Poison ivy is something different, since it is the dust and vapour from the leaves that causes the reactions.
Im unfamiliar with that, so I dont know.
But let us make a deal. Ill pose and be a model with any European plant.....



« Reply #29 on: June 06, 2013, 07:01 »
+1
BTW... a story from real life.
I was a biology teacher in a 5the grade and took them out on an excursion to find plants and things.
In a bug we found the bitter sweet nightshade, wich is one of many poisonous nightshade plants.
I showed the plant to the children and told them not to eat the berries, since they were poisonous.

http://en.wikipedia.org/wiki/Solanum_dulcamara

Normally such a warning sinks in, but nowadays children are brought up by disasters and aliens in Television.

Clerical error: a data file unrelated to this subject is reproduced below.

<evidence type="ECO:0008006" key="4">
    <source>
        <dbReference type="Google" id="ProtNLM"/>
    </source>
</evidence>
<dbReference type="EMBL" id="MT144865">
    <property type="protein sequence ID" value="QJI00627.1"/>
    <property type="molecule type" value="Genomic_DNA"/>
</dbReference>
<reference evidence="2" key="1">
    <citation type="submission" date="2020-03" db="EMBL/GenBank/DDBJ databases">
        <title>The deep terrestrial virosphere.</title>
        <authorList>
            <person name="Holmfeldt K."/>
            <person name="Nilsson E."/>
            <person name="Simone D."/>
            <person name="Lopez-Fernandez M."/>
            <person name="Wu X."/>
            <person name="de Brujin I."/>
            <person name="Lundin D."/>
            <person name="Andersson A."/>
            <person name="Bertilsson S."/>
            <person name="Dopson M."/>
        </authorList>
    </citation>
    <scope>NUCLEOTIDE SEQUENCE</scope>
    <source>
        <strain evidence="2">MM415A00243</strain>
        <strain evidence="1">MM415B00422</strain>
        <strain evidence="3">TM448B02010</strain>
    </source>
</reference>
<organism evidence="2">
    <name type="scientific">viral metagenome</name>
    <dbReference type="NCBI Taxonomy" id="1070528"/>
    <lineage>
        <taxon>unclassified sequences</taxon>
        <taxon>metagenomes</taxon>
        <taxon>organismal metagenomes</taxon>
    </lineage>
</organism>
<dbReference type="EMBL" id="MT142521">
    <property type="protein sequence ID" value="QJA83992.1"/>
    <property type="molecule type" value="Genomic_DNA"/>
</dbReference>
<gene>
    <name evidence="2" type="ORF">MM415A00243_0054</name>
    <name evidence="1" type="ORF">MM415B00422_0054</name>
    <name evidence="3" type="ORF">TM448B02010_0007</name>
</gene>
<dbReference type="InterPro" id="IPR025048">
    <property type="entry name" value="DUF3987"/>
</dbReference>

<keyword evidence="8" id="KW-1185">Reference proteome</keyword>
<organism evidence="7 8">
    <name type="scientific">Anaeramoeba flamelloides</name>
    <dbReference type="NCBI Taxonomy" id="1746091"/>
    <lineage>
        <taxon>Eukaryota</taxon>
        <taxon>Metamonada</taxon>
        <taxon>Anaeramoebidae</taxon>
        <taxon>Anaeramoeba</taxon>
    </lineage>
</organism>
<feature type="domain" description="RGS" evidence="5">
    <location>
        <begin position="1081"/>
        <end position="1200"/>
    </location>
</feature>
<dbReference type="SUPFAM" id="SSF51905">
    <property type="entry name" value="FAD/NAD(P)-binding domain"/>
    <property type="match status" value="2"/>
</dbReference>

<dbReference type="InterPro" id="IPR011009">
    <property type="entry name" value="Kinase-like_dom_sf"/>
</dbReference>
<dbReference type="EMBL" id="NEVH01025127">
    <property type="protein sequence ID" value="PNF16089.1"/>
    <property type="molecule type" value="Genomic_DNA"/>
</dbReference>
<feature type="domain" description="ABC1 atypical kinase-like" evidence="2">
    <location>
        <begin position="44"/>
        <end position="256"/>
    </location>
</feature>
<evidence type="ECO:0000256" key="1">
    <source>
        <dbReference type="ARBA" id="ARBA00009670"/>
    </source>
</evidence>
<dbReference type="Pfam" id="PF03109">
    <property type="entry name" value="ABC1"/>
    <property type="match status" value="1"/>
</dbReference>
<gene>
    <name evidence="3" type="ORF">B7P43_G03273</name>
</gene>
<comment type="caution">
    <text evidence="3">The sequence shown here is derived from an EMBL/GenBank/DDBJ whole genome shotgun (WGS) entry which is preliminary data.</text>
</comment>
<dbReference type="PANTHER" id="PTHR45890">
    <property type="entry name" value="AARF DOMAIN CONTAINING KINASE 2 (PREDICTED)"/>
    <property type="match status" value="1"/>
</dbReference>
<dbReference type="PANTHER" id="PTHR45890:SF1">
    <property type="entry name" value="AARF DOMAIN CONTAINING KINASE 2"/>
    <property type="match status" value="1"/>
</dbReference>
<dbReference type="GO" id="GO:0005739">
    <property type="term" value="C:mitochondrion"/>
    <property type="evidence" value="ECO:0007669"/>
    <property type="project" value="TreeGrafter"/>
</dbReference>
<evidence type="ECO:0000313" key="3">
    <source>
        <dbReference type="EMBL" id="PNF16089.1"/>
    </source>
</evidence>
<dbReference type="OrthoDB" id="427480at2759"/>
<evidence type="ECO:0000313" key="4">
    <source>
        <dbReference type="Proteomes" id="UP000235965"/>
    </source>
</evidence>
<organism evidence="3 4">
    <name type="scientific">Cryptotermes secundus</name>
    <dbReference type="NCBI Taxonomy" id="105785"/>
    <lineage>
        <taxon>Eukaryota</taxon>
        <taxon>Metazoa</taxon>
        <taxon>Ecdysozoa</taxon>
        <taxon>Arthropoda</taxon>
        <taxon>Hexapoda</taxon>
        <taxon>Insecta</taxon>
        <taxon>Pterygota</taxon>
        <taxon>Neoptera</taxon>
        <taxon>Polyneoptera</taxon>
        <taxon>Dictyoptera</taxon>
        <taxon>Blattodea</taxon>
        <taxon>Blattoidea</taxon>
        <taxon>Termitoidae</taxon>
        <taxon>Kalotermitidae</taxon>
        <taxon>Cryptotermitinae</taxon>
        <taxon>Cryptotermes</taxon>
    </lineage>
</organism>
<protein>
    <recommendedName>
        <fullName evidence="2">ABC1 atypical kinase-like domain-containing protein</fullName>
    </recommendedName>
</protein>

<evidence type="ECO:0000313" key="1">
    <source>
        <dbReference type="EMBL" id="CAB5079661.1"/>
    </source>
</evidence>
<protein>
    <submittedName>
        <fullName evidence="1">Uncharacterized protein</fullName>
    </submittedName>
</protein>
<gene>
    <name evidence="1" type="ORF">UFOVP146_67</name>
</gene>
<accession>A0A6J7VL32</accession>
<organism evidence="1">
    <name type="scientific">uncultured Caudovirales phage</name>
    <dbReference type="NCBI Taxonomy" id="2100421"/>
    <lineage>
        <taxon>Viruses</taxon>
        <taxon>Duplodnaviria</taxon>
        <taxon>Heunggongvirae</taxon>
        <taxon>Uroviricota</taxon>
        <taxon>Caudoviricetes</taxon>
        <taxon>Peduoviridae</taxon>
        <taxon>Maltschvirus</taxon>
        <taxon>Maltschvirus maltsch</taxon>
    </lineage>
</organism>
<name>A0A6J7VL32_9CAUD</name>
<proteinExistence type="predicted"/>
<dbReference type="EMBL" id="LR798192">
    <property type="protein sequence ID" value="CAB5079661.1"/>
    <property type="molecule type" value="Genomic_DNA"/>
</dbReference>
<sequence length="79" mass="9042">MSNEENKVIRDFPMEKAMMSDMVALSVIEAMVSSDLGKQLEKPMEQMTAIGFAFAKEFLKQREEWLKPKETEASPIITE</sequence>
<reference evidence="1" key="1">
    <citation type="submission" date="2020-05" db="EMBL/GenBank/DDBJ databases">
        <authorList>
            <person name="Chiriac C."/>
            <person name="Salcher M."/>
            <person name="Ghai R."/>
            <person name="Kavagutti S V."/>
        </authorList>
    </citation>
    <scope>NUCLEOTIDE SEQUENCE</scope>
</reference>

So they ripped the plant from berries and ate them.
They ate all the berries!
Some children had multiple berries. And that is considered "unhealthy".

I had a lot of problems seeking correct medical advice and informing the parents.

However, noone became sick and there were no symptoms with any of the pupils. I didnt sleep well, that night.





« Reply #30 on: June 24, 2013, 09:43 »
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I'm just getting started with stock photography. There sure is a lot to learn about the photography as well as the styles of photos involved.

So far I've been focused mostly on plants and landscapes. I'd like to get into using models at some point, but for now I'm working on objects.

One question that I have is about man made objects. Obviously we can't include logo's, trademarks, etc. but how do you determine whether a design of a product makes it recognizable? I've got a few photos of a kid's climber that I like (lots of colour) but I imagine the company that makes it could probably tell it was their design even without a logo.

SME

« Reply #31 on: June 24, 2013, 18:56 »